As I understand the big bang theory, from a singularity the universe expanded at or above the speed of light for some period time, then slowed and is now again speeding up the expansion. That said as with a normal explosion - all thing moving outward somewhat evenly in all direction. If you turn the arrow of time then backward all things move back to the center of the explosion. So in other words even if all objects in space are moving away from each other as space expands, somewhere logically it all started as a singularity and all things move out in all directions somewhat evenly so again why no center of the universe? Is it that the universe is just to expansive for us to get a handle on and move the arrow of time backwards to the center? Or is it more like the string theory and we had two bains slamming into each other which created all the space at the same time and not from a singularity?

Thanks

Webo

I think that a lot of the confusion is due to only thinking of the spatial aspects of the Big Bang. While it may seem reasonable to ask where the center of a three dimensional volume is located, this ignores the temporal dimension; you should also be asking 'where is the center of time'.

Now from our point of view, the universe is about 14 billions years old, so if we define the center of time as being the middle point then we'd say that the center of time is 7 billion years ago, which is not only pretty meaningless but is also only applicable to now; when the universe was younger, let's say 10 billion years old, the 'center' would have been five billion years before then, or five billion years after the BB, and we can extrapolate this into the future to say that when the universe is forty billion years old its center will be in our future i.e. 20 billion years after the BB. A pretty meaningless deduction, I think you'll agree.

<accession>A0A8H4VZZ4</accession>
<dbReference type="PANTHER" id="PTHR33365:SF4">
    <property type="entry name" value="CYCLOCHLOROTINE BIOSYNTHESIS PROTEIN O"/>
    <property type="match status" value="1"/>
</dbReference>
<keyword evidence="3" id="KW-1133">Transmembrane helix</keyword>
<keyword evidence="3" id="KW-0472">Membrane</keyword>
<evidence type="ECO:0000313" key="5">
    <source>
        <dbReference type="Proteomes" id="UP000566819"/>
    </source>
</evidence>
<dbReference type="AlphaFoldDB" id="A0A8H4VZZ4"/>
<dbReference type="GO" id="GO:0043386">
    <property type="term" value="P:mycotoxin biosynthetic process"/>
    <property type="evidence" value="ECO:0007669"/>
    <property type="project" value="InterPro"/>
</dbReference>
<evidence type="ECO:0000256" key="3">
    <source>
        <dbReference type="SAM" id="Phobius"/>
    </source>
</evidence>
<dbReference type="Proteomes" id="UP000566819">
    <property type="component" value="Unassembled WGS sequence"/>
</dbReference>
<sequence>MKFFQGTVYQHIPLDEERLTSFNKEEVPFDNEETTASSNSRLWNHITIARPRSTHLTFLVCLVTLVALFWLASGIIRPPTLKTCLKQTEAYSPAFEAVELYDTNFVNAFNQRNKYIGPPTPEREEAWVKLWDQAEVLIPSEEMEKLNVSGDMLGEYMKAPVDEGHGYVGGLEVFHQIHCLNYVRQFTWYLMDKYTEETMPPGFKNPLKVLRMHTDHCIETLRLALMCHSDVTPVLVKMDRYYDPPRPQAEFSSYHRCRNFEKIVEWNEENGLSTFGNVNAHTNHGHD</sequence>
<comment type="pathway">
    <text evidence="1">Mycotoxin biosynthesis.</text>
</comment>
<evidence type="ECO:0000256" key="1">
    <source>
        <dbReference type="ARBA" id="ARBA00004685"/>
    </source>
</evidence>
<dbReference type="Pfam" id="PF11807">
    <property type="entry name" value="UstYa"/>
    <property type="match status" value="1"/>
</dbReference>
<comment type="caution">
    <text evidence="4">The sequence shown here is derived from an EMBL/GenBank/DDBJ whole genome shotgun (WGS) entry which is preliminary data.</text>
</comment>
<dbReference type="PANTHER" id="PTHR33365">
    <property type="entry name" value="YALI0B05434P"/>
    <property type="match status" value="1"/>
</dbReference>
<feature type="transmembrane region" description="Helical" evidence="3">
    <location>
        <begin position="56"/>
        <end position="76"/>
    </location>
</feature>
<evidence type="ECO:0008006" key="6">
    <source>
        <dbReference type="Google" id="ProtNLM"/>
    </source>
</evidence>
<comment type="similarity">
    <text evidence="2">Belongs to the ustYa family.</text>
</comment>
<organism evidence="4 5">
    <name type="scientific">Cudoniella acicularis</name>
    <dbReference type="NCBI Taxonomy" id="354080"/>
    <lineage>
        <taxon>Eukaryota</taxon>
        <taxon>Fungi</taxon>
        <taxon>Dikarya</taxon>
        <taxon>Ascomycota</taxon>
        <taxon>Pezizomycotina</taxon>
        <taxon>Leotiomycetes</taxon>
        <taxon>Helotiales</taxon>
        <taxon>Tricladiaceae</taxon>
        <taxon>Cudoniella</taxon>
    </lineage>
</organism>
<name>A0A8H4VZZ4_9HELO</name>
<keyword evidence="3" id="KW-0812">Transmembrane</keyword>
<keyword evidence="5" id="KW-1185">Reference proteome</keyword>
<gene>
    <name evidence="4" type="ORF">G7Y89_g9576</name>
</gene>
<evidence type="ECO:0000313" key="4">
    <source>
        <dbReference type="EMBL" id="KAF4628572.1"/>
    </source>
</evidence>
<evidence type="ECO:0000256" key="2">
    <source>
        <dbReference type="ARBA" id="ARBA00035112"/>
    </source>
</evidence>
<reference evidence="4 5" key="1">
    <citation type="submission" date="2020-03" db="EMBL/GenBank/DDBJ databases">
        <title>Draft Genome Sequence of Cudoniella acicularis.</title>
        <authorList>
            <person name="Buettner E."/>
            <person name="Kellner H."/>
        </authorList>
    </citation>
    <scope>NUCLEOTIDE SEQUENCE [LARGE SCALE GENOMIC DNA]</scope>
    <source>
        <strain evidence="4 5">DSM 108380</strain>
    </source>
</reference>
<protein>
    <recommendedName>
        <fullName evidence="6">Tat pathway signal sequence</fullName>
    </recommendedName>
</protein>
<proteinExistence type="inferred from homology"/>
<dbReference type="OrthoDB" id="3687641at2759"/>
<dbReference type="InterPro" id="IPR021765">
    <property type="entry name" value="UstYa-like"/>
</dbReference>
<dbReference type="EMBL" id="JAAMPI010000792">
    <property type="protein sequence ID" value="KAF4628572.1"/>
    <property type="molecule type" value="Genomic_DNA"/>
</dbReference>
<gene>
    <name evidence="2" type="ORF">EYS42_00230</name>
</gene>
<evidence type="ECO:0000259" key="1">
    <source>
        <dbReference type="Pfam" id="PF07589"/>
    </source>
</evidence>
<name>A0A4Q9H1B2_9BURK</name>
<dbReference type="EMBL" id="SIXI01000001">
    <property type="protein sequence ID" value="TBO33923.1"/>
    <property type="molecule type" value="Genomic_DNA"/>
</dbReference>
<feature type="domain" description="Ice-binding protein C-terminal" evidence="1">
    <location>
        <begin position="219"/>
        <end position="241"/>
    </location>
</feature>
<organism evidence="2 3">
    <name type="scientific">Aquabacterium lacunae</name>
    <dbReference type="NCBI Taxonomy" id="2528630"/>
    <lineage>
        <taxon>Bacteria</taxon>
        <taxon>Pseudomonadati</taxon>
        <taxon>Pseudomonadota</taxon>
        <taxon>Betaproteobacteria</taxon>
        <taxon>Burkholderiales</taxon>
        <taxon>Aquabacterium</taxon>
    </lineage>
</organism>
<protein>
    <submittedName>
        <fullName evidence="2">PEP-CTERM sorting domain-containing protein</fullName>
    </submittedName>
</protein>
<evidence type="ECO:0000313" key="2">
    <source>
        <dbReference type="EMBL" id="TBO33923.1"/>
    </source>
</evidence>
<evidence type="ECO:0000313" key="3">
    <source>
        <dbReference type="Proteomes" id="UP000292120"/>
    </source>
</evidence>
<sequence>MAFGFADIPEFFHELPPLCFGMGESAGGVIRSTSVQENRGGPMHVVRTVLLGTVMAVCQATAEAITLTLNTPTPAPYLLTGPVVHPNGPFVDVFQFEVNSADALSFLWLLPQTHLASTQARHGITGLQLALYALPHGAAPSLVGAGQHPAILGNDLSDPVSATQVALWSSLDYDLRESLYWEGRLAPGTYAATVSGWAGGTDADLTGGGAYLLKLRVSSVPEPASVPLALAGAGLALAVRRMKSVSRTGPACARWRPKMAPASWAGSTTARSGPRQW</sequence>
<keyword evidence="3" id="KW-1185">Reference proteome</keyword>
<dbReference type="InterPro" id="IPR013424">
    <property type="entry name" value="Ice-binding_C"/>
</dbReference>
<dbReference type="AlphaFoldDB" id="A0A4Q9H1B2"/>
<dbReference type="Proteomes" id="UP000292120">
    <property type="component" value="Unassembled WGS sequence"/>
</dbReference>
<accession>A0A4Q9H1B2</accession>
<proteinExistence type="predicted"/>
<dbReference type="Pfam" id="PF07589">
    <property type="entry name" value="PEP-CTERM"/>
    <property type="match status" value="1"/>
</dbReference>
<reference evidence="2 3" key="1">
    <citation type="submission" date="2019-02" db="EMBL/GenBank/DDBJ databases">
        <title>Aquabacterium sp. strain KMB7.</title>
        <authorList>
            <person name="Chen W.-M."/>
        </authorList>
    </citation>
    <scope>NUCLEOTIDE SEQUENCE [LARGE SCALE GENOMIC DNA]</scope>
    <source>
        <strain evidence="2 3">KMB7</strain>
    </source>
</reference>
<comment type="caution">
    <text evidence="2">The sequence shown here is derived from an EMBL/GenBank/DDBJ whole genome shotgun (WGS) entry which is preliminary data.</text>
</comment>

It's necessary then, to think in four-dimensional space-time, at the very least.

There there's the issue of how can something that has infinite size have a center?

When you look into how much space there is in an n-dimensional environment you find that there is infinite n-1 dimensional space within an n-dimensional environment e.g. there is room for an infinite two-dimensional area within a finite three-dimensional volume, just as there is room for an infinite length one-dimensional line within a finite two dimensional area (as the line is one-dimensional it has no width, so you could imagine drawing it in tightly packed folds, with each 'fold' being infinitely close to, but not touching the preceding fold; the same applies for the two-dimensional area within a finite three-dimensional volume).

In our four-dimensional space-time then, which seems to be finite i.e. it's only 14 billion years old, there would appear to be room for infinite three-dimensional space, which being infinite, cannot have a center.

About the best we can do then, is to say that the universe doesn't have a center, but had an origin, and that origin is located about 14 billion years ago.

In the Randall-Sundrum model, the

**branes** you refer to are analogous to four-dimensional areas slicing through through a five-dimensional volume.